Local Insights

Published on July 28th, 2016 | by Dr. Doug Pucci

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Finding the Right Doctor

by Douglas J. Pucci

A typical doctor sees a lot of patients in a given day. Here are some effective strategies for getting the most from that all-important first visit.

Maximize the time together: It’s our first appointment. We want to make a great impression and be
sure the doctor is committed to our case. We do this by calling to receive the paperwork so that we can complete it ahead of time. Gather any additional records, including blood tests, hormone analyses, radiology reports and so on and send those in, too.

By pulling together our records and returning these a day or two ahead of schedule, we allow the doctor time to review and prepare his notes. He will get to know us inside and out. He will be able to make an initial assessment based on years of experience and clinical expertise. Being prepared means that he will know immediately where to look for clues.

Tell our side of the story: As we sit down to write our narrative, we want to begin with a simple exercise: List everything leading to what brought us there that day. List our doctor’s appointments, surgeries and hospitalizations and when we developed our most pressing symptoms.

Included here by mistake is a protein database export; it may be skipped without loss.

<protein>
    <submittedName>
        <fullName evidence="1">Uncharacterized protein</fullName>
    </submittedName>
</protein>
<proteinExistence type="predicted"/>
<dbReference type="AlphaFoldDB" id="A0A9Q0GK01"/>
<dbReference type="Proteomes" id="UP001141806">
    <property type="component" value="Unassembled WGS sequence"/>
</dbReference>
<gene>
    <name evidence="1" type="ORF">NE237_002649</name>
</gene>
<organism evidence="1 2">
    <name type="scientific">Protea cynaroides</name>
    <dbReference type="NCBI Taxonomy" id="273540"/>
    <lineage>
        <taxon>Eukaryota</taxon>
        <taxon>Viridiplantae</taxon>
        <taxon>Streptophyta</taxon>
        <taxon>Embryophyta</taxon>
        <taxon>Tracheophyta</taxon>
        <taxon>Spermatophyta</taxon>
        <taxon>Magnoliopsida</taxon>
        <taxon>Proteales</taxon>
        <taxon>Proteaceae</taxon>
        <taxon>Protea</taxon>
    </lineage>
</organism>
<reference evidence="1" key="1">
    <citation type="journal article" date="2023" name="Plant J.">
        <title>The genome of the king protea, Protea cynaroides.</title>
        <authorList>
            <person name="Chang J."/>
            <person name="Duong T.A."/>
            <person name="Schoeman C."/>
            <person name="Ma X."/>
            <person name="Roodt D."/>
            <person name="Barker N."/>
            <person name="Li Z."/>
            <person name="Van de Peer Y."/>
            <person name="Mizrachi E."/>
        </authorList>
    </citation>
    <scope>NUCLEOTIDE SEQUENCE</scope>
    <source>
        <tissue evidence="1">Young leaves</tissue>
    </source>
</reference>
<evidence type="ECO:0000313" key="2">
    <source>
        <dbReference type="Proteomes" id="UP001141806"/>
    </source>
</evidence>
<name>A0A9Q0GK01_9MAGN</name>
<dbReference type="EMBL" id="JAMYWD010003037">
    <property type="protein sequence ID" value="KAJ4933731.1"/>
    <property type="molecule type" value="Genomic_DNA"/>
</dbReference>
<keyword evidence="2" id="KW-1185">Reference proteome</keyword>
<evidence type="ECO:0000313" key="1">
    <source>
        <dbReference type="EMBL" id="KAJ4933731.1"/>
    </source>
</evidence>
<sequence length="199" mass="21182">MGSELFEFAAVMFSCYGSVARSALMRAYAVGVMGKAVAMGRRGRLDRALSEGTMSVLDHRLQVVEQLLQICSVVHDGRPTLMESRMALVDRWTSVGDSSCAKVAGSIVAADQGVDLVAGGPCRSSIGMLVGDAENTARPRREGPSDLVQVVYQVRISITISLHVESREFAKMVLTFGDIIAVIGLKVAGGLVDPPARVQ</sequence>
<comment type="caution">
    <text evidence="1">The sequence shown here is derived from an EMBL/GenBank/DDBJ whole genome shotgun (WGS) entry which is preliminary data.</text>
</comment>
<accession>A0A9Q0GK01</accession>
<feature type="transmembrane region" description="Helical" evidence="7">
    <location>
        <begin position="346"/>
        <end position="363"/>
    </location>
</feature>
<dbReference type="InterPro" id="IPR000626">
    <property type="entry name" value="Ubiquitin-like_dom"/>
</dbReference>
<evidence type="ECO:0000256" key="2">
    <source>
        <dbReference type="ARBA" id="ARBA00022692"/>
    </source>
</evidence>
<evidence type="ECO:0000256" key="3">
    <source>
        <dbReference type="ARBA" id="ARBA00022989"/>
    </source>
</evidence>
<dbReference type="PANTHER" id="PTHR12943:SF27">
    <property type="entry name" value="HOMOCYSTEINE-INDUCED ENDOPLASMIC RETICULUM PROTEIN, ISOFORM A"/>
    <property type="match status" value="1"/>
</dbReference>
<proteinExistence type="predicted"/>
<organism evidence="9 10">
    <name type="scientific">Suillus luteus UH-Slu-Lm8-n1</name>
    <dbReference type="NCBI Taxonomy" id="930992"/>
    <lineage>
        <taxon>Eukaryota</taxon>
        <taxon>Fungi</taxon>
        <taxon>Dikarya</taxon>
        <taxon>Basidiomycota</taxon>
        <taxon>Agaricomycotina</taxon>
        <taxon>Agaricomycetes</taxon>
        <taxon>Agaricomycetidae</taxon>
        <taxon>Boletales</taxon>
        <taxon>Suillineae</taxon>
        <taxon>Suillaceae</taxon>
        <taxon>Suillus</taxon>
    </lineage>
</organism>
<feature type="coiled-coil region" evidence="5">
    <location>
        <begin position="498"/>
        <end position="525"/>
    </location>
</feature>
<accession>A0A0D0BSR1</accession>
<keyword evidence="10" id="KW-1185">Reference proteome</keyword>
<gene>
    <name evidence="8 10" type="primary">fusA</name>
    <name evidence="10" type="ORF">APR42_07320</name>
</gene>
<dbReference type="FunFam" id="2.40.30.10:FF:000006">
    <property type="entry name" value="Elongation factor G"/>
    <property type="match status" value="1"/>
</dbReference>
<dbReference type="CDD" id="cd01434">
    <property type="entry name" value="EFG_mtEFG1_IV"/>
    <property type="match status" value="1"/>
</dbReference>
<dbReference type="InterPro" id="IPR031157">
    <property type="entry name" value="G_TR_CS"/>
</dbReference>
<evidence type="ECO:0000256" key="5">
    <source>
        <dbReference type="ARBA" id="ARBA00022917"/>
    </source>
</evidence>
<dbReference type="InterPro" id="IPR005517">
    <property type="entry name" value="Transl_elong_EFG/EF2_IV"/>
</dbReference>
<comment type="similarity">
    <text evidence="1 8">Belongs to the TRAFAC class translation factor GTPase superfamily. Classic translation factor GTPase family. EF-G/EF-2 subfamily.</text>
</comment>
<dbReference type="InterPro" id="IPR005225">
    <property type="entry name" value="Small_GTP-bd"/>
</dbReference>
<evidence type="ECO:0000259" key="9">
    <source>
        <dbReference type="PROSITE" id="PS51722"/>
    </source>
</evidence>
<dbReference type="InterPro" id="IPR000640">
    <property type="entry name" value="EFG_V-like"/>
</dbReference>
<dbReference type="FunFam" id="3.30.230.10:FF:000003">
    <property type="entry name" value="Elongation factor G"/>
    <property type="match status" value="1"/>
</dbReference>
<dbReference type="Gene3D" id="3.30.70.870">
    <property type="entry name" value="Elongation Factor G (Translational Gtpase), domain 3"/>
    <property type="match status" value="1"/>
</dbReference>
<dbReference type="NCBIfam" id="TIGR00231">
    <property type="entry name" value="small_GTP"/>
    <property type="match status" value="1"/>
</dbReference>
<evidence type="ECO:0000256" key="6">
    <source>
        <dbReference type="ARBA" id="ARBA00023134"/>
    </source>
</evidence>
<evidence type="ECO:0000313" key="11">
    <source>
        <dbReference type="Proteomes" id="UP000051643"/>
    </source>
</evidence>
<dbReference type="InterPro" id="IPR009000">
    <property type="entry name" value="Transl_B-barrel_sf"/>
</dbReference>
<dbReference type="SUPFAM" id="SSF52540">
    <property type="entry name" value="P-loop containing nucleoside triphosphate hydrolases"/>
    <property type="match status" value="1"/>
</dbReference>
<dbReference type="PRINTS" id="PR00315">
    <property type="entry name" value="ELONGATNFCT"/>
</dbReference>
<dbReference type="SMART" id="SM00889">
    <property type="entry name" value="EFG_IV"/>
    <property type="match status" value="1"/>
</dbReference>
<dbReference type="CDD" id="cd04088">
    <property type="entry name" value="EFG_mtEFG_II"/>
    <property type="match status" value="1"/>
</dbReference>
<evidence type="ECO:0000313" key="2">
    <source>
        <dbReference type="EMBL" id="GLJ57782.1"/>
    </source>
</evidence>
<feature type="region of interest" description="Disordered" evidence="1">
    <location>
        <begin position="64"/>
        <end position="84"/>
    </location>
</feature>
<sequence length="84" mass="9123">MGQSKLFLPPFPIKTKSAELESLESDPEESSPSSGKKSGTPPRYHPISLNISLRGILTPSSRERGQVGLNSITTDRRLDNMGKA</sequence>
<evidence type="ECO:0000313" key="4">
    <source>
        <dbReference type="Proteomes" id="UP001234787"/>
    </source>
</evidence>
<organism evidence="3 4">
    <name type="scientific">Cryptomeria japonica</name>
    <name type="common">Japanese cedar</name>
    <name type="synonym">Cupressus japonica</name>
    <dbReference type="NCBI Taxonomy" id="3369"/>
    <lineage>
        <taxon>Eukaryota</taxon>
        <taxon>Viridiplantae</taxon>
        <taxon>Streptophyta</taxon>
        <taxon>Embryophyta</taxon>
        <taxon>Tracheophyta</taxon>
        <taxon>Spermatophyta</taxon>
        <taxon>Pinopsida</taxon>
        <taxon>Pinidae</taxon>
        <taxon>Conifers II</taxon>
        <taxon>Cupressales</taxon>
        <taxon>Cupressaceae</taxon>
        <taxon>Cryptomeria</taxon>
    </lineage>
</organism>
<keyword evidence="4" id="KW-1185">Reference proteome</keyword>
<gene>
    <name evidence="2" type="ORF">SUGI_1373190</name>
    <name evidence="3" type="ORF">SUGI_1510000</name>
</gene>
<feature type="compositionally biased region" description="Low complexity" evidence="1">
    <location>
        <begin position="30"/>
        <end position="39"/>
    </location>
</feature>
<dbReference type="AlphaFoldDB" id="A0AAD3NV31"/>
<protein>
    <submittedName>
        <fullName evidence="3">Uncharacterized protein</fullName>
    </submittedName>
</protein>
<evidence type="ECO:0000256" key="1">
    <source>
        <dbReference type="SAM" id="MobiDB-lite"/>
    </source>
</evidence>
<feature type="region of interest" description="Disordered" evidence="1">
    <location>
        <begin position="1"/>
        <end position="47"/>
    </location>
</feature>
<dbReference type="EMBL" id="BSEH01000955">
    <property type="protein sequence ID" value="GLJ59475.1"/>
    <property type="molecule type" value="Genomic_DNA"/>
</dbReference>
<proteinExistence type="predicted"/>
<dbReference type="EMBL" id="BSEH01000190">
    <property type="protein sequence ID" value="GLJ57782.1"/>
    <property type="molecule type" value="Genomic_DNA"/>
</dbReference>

The doctor wants to get to know the details of our life. He wants to know what we’ve tried that did not work for us and perhaps what did. He wants to know what medications we are taking and if we are experiencing side effects.

As you think about our timeline, we want to layer in any emotional blocks or deep personal wounds that could be detrimental to our health. Sometimes it’s no accident that our first trip to the doctor 10 years ago came just after our second child left home, and that in addition to the empty nest, we started to develop sleepless nights.

Prepare ourselves for what’s next: We have a list of pressing questions that start with, “I take black cohosh, is that okay?” and end with, “Do you think I’m crazy? My other doctor said I was nuts.” Rest assured the doctor is going to emphatically say, “No!” to that last question. The distance between these two questions is what’s important. It helps to write down our talking points because even though the doctor’s main goal is to really listen to what we have to say, his mind is working immediately to piece this together. There is a framework, a clinical picture in his mind that filters out the nonessential from the truly significant.

Go ahead and dazzle the doctor with all we are thinking on the problem, everything we’ve tried, all the research we’ve put into this and all the years of pain and anguish we’ve suffered. Just start at the beginning and then move on to the next question. There’s a lot of material to cover.

Dr. Douglas J. Pucci, DC, FAAIM, offers in-office seminars presenting the latest science and clinical data on neurotoxic illness, hormone disruptions, and chronic disease. For more information, call 201-261-5430 or visit GetWell-Now.com.


About the Author

Dr. Doug Pucci, DC, DPSc, FAAIM, offers seminars and provides nutritional, homeopathic, brain and body care. For more information, call 201-261-5430 or visit GetWell-Now.com.


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